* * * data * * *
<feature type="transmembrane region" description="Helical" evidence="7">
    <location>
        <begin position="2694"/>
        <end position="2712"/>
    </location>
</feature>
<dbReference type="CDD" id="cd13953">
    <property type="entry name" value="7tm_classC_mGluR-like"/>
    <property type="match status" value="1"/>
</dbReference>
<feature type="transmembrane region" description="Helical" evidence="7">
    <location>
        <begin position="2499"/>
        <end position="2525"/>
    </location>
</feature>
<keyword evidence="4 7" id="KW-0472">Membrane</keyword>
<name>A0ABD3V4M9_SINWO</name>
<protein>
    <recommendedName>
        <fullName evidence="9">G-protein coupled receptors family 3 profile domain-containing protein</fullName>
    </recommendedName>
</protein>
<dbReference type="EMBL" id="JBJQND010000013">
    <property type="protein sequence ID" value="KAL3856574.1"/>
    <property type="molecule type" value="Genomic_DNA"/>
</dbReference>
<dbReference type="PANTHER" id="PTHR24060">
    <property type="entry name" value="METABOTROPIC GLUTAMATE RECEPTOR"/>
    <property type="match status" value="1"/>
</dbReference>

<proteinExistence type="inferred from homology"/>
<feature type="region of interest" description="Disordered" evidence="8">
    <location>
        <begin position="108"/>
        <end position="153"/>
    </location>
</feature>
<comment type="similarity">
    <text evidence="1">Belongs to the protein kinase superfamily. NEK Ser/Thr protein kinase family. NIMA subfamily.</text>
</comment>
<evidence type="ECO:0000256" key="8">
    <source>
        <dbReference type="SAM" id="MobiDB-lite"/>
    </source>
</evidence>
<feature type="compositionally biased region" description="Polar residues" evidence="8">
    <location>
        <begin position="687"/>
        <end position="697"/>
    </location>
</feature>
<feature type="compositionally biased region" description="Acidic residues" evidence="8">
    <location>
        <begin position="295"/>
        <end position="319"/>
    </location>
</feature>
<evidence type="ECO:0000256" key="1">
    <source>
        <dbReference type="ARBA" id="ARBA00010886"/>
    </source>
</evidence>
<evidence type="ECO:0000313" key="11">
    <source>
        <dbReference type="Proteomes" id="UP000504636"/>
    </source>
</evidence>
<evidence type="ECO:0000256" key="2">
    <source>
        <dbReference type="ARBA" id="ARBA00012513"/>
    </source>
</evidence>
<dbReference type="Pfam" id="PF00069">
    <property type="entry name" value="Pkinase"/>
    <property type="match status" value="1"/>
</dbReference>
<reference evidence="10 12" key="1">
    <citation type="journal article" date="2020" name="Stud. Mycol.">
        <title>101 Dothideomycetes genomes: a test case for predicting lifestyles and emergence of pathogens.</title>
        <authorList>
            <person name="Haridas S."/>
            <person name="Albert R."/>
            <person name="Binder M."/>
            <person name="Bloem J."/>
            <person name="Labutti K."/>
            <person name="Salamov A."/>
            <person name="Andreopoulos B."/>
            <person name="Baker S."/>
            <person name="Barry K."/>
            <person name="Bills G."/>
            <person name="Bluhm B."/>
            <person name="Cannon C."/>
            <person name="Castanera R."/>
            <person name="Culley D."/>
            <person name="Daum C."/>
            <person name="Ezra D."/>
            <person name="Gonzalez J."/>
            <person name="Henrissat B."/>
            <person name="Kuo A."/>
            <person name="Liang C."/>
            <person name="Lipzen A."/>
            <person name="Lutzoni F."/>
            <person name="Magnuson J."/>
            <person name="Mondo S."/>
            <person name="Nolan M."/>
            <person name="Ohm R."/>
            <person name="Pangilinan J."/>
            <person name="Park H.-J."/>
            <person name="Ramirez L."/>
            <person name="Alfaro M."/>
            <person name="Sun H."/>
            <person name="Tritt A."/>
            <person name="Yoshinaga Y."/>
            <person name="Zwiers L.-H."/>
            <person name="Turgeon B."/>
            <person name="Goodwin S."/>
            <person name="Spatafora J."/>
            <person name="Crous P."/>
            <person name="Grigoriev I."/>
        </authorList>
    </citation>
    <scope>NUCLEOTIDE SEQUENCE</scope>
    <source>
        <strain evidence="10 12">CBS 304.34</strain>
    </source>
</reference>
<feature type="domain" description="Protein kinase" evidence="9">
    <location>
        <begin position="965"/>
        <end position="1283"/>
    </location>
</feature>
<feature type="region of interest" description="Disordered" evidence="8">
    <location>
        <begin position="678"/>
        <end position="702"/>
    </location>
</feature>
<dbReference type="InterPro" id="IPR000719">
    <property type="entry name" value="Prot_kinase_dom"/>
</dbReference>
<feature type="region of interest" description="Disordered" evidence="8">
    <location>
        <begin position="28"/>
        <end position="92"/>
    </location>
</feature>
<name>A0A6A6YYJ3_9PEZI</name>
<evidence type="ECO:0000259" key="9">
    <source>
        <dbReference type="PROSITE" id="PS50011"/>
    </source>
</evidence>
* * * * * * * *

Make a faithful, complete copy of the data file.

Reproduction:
<feature type="transmembrane region" description="Helical" evidence="7">
    <location>
        <begin position="2694"/>
        <end position="2712"/>
    </location>
</feature>
<dbReference type="CDD" id="cd13953">
    <property type="entry name" value="7tm_classC_mGluR-like"/>
    <property type="match status" value="1"/>
</dbReference>
<feature type="transmembrane region" description="Helical" evidence="7">
    <location>
        <begin position="2499"/>
        <end position="2525"/>
    </location>
</feature>
<keyword evidence="4 7" id="KW-0472">Membrane</keyword>
<name>A0ABD3V4M9_SINWO</name>
<protein>
    <recommendedName>
        <fullName evidence="9">G-protein coupled receptors family 3 profile domain-containing protein</fullName>
    </recommendedName>
</protein>
<dbReference type="EMBL" id="JBJQND010000013">
    <property type="protein sequence ID" value="KAL3856574.1"/>
    <property type="molecule type" value="Genomic_DNA"/>
</dbReference>
<dbReference type="PANTHER" id="PTHR24060">
    <property type="entry name" value="METABOTROPIC GLUTAMATE RECEPTOR"/>
    <property type="match status" value="1"/>
</dbReference>

<proteinExistence type="inferred from homology"/>
<feature type="region of interest" description="Disordered" evidence="8">
    <location>
        <begin position="108"/>
        <end position="153"/>
    </location>
</feature>
<comment type="similarity">
    <text evidence="1">Belongs to the protein kinase superfamily. NEK Ser/Thr protein kinase family. NIMA subfamily.</text>
</comment>
<evidence type="ECO:0000256" key="8">
    <source>
        <dbReference type="SAM" id="MobiDB-lite"/>
    </source>
</evidence>
<feature type="compositionally biased region" description="Polar residues" evidence="8">
    <location>
        <begin position="687"/>
        <end position="697"/>
    </location>
</feature>
<feature type="compositionally biased region" description="Acidic residues" evidence="8">
    <location>
        <begin position="295"/>
        <end position="319"/>
    </location>
</feature>
<evidence type="ECO:0000256" key="1">
    <source>
        <dbReference type="ARBA" id="ARBA00010886"/>
    </source>
</evidence>
<evidence type="ECO:0000313" key="11">
    <source>
        <dbReference type="Proteomes" id="UP000504636"/>
    </source>
</evidence>
<evidence type="ECO:0000256" key="2">
    <source>
        <dbReference type="ARBA" id="ARBA00012513"/>
    </source>
</evidence>
<dbReference type="Pfam" id="PF00069">
    <property type="entry name" value="Pkinase"/>
    <property type="match status" value="1"/>
</dbReference>
<reference evidence="10 12" key="1">
    <citation type="journal article" date="2020" name="Stud. Mycol.">
        <title>101 Dothideomycetes genomes: a test case for predicting lifestyles and emergence of pathogens.</title>
        <authorList>
            <person name="Haridas S."/>
            <person name="Albert R."/>
            <person name="Binder M."/>
            <person name="Bloem J."/>
            <person name="Labutti K."/>
            <person name="Salamov A."/>
            <person name="Andreopoulos B."/>
            <person name="Baker S."/>
            <person name="Barry K."/>
            <person name="Bills G."/>
            <person name="Bluhm B."/>
            <person name="Cannon C."/>
            <person name="Castanera R."/>
            <person name="Culley D."/>
            <person name="Daum C."/>
            <person name="Ezra D."/>
            <person name="Gonzalez J."/>
            <person name="Henrissat B."/>
            <person name="Kuo A."/>
            <person name="Liang C."/>
            <person name="Lipzen A."/>
            <person name="Lutzoni F."/>
            <person name="Magnuson J."/>
            <person name="Mondo S."/>
            <person name="Nolan M."/>
            <person name="Ohm R."/>
            <person name="Pangilinan J."/>
            <person name="Park H.-J."/>
            <person name="Ramirez L."/>
            <person name="Alfaro M."/>
            <person name="Sun H."/>
            <person name="Tritt A."/>
            <person name="Yoshinaga Y."/>
            <person name="Zwiers L.-H."/>
            <person name="Turgeon B."/>
            <person name="Goodwin S."/>
            <person name="Spatafora J."/>
            <person name="Crous P."/>
            <person name="Grigoriev I."/>
        </authorList>
    </citation>
    <scope>NUCLEOTIDE SEQUENCE</scope>
    <source>
        <strain evidence="10 12">CBS 304.34</strain>
    </source>
</reference>
<feature type="domain" description="Protein kinase" evidence="9">
    <location>
        <begin position="965"/>
        <end position="1283"/>
    </location>
</feature>
<feature type="region of interest" description="Disordered" evidence="8">
    <location>
        <begin position="678"/>
        <end position="702"/>
    </location>
</feature>
<dbReference type="InterPro" id="IPR000719">
    <property type="entry name" value="Prot_kinase_dom"/>
</dbReference>
<feature type="region of interest" description="Disordered" evidence="8">
    <location>
        <begin position="28"/>
        <end position="92"/>
    </location>
</feature>
<name>A0A6A6YYJ3_9PEZI</name>
<evidence type="ECO:0000259" key="9">
    <source>
        <dbReference type="PROSITE" id="PS50011"/>
    </source>
</evidence>